Prosecutions of non-licensed work
An important part of the Board's functions is to prosecute non-authorised persons who carry out prescribed electrical work. Holding those persons to account in the courts ensures that the public are protected from illegal work as well as ensuring that the value of electrical workers' licenses is maintained.
An important part of the Board’s functions is to prosecute non-authorised persons who carry out prescribed electrical work. Holding those persons to account in the courts ensures that the public are protected from illegal work as well as ensuring that the value of electrical workers’ licenses is maintained.
The Board receives a number of complaints each year and, on average, proceeds with about 8-12 prosecutions a year. In a number of cases there is insufficient evidence or the Board elects to issue a warning rather than prosecuting. However, if there is strong evidence that an unlicensed person has been carrying out prescribed electrical work for reward the Board invariably prosecutes.
There are a range of offences under the Electricity Act that the Board can pursue. These range from falsely claiming to be licensed or registered to the most common offence of carrying out prescribed electrical work (PEW) when not authorised. The Board can also prosecute a person for employing a person to carry out PEW.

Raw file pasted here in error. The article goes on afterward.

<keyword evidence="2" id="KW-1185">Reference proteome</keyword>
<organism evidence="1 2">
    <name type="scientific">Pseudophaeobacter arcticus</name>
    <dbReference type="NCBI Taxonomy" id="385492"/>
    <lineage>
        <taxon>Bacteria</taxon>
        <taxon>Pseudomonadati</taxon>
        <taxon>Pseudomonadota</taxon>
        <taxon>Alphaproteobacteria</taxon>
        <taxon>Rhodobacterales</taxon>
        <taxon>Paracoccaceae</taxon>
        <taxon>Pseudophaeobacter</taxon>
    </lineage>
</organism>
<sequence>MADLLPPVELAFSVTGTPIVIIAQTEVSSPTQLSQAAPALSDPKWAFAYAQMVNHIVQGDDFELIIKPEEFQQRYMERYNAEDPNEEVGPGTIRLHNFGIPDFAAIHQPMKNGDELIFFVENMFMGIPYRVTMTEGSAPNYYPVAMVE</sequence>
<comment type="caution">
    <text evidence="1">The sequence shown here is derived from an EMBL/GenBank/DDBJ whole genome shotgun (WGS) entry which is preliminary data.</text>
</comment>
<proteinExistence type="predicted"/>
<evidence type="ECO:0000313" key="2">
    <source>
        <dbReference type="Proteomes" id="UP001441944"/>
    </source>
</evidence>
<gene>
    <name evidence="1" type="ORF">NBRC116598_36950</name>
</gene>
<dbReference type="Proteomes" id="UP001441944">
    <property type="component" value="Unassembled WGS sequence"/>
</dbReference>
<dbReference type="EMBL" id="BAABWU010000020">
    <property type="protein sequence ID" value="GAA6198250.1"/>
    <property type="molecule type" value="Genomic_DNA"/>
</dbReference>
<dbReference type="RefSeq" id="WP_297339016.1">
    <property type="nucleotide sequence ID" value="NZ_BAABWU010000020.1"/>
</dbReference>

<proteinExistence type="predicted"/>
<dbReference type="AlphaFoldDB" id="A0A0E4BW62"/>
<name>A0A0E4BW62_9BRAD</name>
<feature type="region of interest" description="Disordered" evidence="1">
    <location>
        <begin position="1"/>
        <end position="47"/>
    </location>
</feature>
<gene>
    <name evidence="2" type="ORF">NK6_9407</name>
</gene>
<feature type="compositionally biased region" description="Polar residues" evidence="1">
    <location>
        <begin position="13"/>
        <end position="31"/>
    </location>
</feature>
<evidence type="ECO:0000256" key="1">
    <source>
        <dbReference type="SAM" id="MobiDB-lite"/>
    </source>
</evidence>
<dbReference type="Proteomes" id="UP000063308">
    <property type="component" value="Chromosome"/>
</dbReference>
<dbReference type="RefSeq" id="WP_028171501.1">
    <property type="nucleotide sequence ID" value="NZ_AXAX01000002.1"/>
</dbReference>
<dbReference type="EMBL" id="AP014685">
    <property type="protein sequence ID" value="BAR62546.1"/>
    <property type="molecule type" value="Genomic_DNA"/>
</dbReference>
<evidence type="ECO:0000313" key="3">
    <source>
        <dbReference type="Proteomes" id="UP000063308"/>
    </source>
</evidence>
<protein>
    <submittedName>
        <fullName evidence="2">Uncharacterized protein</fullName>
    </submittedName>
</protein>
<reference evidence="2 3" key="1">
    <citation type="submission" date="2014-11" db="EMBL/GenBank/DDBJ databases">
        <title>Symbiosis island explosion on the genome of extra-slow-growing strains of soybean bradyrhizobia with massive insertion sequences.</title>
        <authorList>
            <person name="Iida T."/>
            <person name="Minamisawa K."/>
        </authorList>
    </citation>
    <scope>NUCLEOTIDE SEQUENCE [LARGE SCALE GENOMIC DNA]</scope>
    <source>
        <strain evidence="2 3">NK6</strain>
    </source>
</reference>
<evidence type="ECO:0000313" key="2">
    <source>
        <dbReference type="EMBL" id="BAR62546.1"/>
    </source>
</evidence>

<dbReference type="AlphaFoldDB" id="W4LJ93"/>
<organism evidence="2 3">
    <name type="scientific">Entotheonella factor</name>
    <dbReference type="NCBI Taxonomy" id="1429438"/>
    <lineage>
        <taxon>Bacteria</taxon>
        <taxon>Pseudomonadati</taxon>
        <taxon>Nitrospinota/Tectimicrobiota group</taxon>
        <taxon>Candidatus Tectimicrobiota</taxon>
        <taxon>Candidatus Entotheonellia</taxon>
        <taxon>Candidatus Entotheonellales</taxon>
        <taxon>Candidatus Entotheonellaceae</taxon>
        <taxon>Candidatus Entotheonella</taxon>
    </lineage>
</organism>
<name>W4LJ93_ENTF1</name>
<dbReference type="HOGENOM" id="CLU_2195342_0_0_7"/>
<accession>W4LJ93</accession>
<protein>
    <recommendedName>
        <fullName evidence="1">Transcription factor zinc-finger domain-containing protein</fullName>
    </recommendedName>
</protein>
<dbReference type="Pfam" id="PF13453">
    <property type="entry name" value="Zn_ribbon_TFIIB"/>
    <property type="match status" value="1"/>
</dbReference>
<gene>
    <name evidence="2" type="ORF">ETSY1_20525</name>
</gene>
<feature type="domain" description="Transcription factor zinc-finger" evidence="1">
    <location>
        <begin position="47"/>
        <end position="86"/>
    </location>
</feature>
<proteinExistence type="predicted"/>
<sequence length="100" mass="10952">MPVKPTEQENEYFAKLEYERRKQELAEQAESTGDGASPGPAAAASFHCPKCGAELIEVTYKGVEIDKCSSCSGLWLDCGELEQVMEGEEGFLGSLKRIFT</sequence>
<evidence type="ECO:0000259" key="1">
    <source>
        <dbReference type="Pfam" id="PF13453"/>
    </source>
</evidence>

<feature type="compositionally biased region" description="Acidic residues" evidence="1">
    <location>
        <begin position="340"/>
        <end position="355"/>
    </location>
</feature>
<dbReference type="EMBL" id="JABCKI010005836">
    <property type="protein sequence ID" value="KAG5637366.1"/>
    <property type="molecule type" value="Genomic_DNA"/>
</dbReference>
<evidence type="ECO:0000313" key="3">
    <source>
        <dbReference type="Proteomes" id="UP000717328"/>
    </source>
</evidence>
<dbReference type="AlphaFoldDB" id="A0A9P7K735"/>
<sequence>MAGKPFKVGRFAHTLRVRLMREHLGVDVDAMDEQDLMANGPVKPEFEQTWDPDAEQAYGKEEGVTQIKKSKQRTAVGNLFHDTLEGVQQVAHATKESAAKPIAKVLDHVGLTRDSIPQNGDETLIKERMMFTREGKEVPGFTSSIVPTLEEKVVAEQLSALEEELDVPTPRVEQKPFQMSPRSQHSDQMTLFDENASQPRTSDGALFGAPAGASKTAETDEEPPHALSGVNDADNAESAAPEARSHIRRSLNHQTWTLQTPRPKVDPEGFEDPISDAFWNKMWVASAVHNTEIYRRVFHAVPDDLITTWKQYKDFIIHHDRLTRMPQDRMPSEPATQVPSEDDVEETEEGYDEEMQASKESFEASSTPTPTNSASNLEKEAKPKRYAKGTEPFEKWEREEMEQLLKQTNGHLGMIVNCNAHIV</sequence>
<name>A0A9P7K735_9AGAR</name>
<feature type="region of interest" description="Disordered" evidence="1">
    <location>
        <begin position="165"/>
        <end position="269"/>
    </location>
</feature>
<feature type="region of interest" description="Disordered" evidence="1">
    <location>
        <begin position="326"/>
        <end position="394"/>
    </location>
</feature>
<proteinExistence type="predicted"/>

The fines for carrying out illegal prescribed electrical work are substantial. Individuals can be fined up to $50,000 and corporations up to $250,000. A court usually orders that a high percentage of the fine be paid to the Board.
The Board and electrical workers are fortunate that funding to investigate and prosecute persons who carry out illegal work comes from an electricity levy and not from licence fees.
To be successful in pursuing those who carry out illegal prescribed electrical work the Board needs the support of electrical workers. The Board can only deal with those matters that come to its attention so all electrical workers are encouraged to report any suspected illegal activity to it. The easy way to do this is to use the Report A Cowboy App. The App can be downloaded at www.pgdb.co.nz.